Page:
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The following are a few resources on the web that will be of use in researching Yale's history. Many of these resources are digitized versions of the reference materials most commonly used by the staff of Manuscripts and Archives in answering patron questions about the history of Yale University.
Many volumes of Class Books for Yale College and the Sheffield Scientific School are in the public domain and are available online. The link above takes you to a search for "Yale Class Books" on the Google Books website. More class books may be available at the Internet Archive or the HathiTrust Digital Library.
The exact titles of Yale Class Books have changed over the years, making it difficult to find them with only one set of search terms. Many titles use phrases such as "Record of the Class of" or "History of the Class of" followed by the graduation year. For an example of an additional search in Google Books that finds many more Class Books, see here.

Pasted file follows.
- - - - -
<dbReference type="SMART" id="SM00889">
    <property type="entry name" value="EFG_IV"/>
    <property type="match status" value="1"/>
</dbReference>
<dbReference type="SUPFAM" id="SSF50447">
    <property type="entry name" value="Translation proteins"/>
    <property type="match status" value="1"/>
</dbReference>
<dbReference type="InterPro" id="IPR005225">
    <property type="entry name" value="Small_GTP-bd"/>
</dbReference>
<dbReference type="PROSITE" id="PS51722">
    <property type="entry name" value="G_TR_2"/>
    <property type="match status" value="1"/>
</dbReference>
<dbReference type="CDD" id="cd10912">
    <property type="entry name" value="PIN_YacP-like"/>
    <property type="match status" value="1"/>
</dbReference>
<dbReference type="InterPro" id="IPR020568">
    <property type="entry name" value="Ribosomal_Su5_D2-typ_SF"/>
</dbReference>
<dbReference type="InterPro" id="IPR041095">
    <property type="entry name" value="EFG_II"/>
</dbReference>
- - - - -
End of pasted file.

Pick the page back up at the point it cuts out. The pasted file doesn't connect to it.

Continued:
A sharp-witted “humor” journal, the first of its kind published ostensibly by “three brothers,” or anonymous Yale College undergraduates. A gallinipper is a female mosquito, the one that delivers a sting, and after many decades it was revealed that The Yale Gallinipper was produced at its outset by three bright, well-connected, young, New Haven women with family associations to Yale: Louisa Torrey (future mother of William Howard Taft), Henrietta Blake (great-niece of Eli Whitney), and Olivia Day (daughter of Yale’s president Jeremiah Day).